Welcome back to the Inside Track, where we gather some of the past month’s best stories about the future of motoring.
Here’s our latest selection:
- In an article for The Economist’s 1843 magazine, Joel Budd considers how driverless cars could leave the suburbs stranded: ‘Driverless cars could lead to nicer, denser city centres even as they make it easier to live miles away from them. Downtowns and distant villages could both become more appealing. But something must lose out, and perhaps that something is the old-fashioned suburb.
- The Atlantic’s Ian Bogost is another writer dealing with subject of driverless cars and what they might change. His recent article contains plenty of insight, although its final question stands out: where are the flying cars? ‘Flying cars have been part of our science-fiction dreams ever since Henry Ford pitched an early personal airplane back in 1926,’ he writes. ‘Ninety years later, discarded prototypes litter junkyards and collectors’ garages, but no viable mass-market product has ever emerged.’
- Is there an answer to Mr Bogost’s question in this BBC article? It’s about a German tech startup called Lilium Aviation, which is developing a ‘100 per cent electric short-haul private jet that may at last fulfil the promise of the flying car’. The concept images are attractive, but the process for mass-marketing this machine promises not to be. As the BBC’s reporter observes, ‘it may be a while before aviation authorities allow vertical take-offs and landings – even computer-guided ones – from the Joneses’ back garden.’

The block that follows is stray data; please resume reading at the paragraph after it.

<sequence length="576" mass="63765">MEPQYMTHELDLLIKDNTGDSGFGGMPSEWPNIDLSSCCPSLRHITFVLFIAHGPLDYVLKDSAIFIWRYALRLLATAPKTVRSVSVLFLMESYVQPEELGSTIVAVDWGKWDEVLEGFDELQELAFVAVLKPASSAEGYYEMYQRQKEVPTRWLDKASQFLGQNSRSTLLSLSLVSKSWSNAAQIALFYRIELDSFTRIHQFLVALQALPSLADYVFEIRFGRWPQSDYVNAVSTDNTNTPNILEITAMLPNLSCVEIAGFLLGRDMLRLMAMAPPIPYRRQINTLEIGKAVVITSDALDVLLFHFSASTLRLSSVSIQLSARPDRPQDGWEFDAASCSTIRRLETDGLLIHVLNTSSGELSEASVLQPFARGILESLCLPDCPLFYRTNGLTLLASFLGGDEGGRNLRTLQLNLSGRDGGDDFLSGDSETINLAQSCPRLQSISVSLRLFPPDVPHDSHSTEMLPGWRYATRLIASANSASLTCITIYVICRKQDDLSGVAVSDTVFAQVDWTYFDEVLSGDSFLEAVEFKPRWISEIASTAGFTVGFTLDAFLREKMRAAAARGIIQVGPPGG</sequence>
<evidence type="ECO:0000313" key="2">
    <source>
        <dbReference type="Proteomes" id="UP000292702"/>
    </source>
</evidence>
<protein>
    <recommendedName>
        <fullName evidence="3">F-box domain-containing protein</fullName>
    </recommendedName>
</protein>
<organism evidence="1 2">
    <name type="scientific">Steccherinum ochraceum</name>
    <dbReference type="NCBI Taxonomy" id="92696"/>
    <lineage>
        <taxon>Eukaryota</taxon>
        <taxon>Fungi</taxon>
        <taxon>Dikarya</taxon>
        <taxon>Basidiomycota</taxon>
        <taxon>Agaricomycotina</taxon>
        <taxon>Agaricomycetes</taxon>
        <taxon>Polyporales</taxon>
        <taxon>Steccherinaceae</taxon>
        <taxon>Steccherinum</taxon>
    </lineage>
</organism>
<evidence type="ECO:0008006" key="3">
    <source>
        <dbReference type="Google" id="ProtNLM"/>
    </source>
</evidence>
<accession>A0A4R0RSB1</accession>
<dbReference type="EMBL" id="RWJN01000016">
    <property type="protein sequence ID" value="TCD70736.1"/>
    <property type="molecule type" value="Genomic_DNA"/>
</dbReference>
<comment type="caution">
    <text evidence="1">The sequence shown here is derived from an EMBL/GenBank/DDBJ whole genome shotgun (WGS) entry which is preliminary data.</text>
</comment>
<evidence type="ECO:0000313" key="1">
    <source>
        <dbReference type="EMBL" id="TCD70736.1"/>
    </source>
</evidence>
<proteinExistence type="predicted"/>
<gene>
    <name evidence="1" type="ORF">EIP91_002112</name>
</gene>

- In fact, out of nowhere, speculation about flying cars is suddenly rife. Bloomberg reports that Larry Page, the co-founder of Google, has put over $100 million of his own money into the technology. What’s striking is how far his plans have already advanced. One of the two – yes, two – flying car companies that he backs ‘now employs close to 150 people’. The article continues: ‘Its operations have expanded to an airport hangar in Hollister, about a 70-minute drive south from Mountain View, where a pair of prototype aircraft takes regular test flights.’
- Meanwhile, another person who is helping to bring about motoring’s future, Elon Musk, the founder of Tesla, revealed that his company’s upcoming Model S ‘floats well enough to turn it into a boat for short periods of time’. There’s even some video to prove it, and, whilst it’s not quite James Bond and his submarine Lotus Esprit, it’s still rather marvellous. After all, it suggests that these electric cars are much lighter than their petrol-engine counterparts, and mix surprisingly well with water.
Look out for the next Inside Track at the end of July!